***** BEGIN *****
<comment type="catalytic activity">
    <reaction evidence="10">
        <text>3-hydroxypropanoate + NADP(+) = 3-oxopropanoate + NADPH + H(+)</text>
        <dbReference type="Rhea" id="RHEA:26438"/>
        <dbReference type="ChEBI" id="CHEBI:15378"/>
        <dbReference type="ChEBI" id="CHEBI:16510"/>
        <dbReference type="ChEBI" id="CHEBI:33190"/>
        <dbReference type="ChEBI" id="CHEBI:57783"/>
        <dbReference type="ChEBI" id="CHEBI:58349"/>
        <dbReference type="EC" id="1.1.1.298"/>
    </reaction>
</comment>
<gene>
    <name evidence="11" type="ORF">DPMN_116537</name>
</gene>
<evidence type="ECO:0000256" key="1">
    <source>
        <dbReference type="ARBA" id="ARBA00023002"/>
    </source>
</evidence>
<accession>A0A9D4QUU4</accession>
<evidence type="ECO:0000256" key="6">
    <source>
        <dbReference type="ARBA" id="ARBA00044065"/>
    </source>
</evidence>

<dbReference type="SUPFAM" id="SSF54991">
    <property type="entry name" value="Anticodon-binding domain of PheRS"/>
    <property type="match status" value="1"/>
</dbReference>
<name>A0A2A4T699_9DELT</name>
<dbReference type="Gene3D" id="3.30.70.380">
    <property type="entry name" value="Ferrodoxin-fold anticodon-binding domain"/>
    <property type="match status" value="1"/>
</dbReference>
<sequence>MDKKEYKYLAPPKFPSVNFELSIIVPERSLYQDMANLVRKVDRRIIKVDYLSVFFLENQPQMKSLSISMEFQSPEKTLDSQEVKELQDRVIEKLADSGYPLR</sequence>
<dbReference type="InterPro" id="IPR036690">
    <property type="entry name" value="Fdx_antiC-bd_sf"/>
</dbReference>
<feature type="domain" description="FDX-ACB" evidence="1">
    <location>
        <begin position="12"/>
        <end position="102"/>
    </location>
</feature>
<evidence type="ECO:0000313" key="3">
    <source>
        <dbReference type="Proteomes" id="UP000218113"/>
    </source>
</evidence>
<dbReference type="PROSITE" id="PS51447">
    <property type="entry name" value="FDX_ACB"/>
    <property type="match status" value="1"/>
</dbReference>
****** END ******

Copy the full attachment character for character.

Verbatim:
<comment type="catalytic activity">
    <reaction evidence="10">
        <text>3-hydroxypropanoate + NADP(+) = 3-oxopropanoate + NADPH + H(+)</text>
        <dbReference type="Rhea" id="RHEA:26438"/>
        <dbReference type="ChEBI" id="CHEBI:15378"/>
        <dbReference type="ChEBI" id="CHEBI:16510"/>
        <dbReference type="ChEBI" id="CHEBI:33190"/>
        <dbReference type="ChEBI" id="CHEBI:57783"/>
        <dbReference type="ChEBI" id="CHEBI:58349"/>
        <dbReference type="EC" id="1.1.1.298"/>
    </reaction>
</comment>
<gene>
    <name evidence="11" type="ORF">DPMN_116537</name>
</gene>
<evidence type="ECO:0000256" key="1">
    <source>
        <dbReference type="ARBA" id="ARBA00023002"/>
    </source>
</evidence>
<accession>A0A9D4QUU4</accession>
<evidence type="ECO:0000256" key="6">
    <source>
        <dbReference type="ARBA" id="ARBA00044065"/>
    </source>
</evidence>

<dbReference type="SUPFAM" id="SSF54991">
    <property type="entry name" value="Anticodon-binding domain of PheRS"/>
    <property type="match status" value="1"/>
</dbReference>
<name>A0A2A4T699_9DELT</name>
<dbReference type="Gene3D" id="3.30.70.380">
    <property type="entry name" value="Ferrodoxin-fold anticodon-binding domain"/>
    <property type="match status" value="1"/>
</dbReference>
<sequence>MDKKEYKYLAPPKFPSVNFELSIIVPERSLYQDMANLVRKVDRRIIKVDYLSVFFLENQPQMKSLSISMEFQSPEKTLDSQEVKELQDRVIEKLADSGYPLR</sequence>
<dbReference type="InterPro" id="IPR036690">
    <property type="entry name" value="Fdx_antiC-bd_sf"/>
</dbReference>
<feature type="domain" description="FDX-ACB" evidence="1">
    <location>
        <begin position="12"/>
        <end position="102"/>
    </location>
</feature>
<evidence type="ECO:0000313" key="3">
    <source>
        <dbReference type="Proteomes" id="UP000218113"/>
    </source>
</evidence>
<dbReference type="PROSITE" id="PS51447">
    <property type="entry name" value="FDX_ACB"/>
    <property type="match status" value="1"/>
</dbReference>